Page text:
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The Obama administration hopes to have a V2V proposal put forth by 2017

Although we don’t have an exact date for when it will become mandatory, vehicle-to-vehicle (V2V) communication technology will inevitably be found on all new cars and trucks. V2V technology allows vehicles to not only wirelessly communicate with each other (broadcasting information such as position, speed, etc.), but also with their surroundings in order to reduce the number of traffic accidents and road fatalities/injuries.
"Vehicle-to-vehicle technology represents the next generation of auto safety improvements, building on the life-saving achievements we've already seen with safety belts and air bags," remarked U.S. Transportation Secretary Anthony Foxx back in February. "By helping drivers avoid crashes, this technology will play a key role in improving the way people get where they need to go while ensuring that the U.S. remains the leader in the global automotive industry."
Now, President Barack Obama is throwing his weight behind V2V technology. In a speech delivered this morning at Turner-Fairbank Highway Research Center, President Obama stated that V2V technology could:
  • Reduce up to 80 percent of the 32,000 road deaths each year in America
  • Significantly reduce the 2 million non-fatal injuries
  • Save society $800 billion annually in costs
President Obama reminded audience members that he is not just the Commander-in-Chief, but he is also a father of two. “As the father of a daughter who just turned 16, any new technology that makes driving safer is important to me,” said Obama. “New technology that makes driving smarter is good for the economy.”
V2V technology has a number of backers, including major automakers like Ford, General Motors, Honda, Hyundai-Kia, Toyota, Nissan, and Volkswagen. These automakers are working alongside the University of Michigan Transportation Research Institute to research real-world applications of the technology and to provide guidance for legislation. In fact, the Obama administration hopes to reveal its proposal for a V2V mandate before the next administration takes office.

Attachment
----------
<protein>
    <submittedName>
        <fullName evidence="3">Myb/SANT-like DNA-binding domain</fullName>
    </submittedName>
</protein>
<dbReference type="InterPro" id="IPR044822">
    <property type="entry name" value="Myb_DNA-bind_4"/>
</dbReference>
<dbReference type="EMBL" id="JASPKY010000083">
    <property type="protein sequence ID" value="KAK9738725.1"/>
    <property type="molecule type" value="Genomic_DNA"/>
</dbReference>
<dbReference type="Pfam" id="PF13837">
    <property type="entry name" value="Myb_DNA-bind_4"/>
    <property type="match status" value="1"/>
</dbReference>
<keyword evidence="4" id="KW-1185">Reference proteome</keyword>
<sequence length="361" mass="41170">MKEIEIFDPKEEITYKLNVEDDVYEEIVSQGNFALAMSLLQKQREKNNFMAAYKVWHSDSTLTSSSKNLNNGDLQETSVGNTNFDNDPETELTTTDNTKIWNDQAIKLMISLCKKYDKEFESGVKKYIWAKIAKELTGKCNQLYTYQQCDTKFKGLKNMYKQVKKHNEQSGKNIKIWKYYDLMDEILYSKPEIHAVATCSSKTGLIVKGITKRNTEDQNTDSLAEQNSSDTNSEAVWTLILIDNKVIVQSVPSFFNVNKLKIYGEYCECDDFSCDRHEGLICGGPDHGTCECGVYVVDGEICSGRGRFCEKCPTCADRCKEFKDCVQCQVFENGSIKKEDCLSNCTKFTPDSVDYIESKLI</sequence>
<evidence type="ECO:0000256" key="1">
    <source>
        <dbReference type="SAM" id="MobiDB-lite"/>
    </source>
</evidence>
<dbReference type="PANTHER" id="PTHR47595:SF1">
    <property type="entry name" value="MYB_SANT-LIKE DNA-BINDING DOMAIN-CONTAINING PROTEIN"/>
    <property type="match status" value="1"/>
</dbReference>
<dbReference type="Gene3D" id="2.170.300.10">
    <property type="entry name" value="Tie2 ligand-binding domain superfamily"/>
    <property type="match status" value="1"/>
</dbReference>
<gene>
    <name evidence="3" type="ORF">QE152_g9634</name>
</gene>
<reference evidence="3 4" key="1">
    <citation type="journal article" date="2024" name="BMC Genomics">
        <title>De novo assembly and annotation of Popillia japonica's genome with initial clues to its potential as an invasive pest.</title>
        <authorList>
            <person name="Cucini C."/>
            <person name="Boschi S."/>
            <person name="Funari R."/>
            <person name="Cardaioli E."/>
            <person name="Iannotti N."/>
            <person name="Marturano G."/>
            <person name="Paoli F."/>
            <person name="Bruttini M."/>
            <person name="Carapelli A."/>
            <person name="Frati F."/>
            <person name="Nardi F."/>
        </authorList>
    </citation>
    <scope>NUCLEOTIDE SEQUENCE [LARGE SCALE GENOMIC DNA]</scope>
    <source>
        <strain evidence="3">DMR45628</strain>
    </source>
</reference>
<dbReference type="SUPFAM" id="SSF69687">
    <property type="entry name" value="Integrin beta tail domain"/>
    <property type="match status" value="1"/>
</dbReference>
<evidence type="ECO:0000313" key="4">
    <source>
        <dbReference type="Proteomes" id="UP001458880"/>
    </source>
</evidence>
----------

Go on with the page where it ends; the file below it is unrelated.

Vehicle-to-Vehicle technology would allow cars and trucks to communicate with each other wirelessly.

However, not everyone is onboard with V2V technology. The Detroit News reported back in March that it could add up to $3,000 to the cost of a new car by the year 2025. In addition, many feel that such technology should be optional instead of mandated (although that would significantly cut down on its effectiveness and the President’s goals for reducing fatalities).
Others point to the fact that many technologies already available in cars today like blind spot/lane departure monitors, frontal collision detection, and radar/laser cruise control systems (which in some instance can “drive” a vehicle during stop-and-go traffic) already do enough to help prevent accidents.

Source: The Detroit News

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By Ammohunt on 7/15/2014 2:37:35 PM , Rating: 2
Remember classic cars that you actually drove?

RE: Sigh
By wordsworm on 7/15/14, Rating: 0
RE: Sigh
By Labotomizer on 7/15/2014 4:46:31 PM , Rating: 2
I can't wait until I no longer have to drive a car daily. It's not like commuting in Houston traffic is fun. Hell, driving around Houston nearly any time of the day is unpleasant. When I can go to my car with a cup of coffee and my laptop, tell it to take me to my office and kick back and work is a day I will happily embrace.

RE: Sigh
By wookie1 on 7/15/2014 5:31:37 PM , Rating: 2
The self-driving car could be your designated driver! Of course, that's why the taxi lobby is so opposed to them.

RE: Sigh
By Labotomizer on 7/16/2014 2:38:31 PM , Rating: 2
Especially if you can program it to not drive it to your ex's house when you're drunk, no matter what you say.

RE: Sigh
By JediJeb on 7/17/2014 5:48:07 PM , Rating: 2
Remember, heck it is what I drive every day.

96 F150
85 Jeep Cherokee

Those are classics by today's standards, and honestly I don't plan on buying anything newer any time soon. Cost of ownership on these two vehicles is almost nothing, and this year on the Jeep I only owed $2 for taxes but paid $21 for the sticker.

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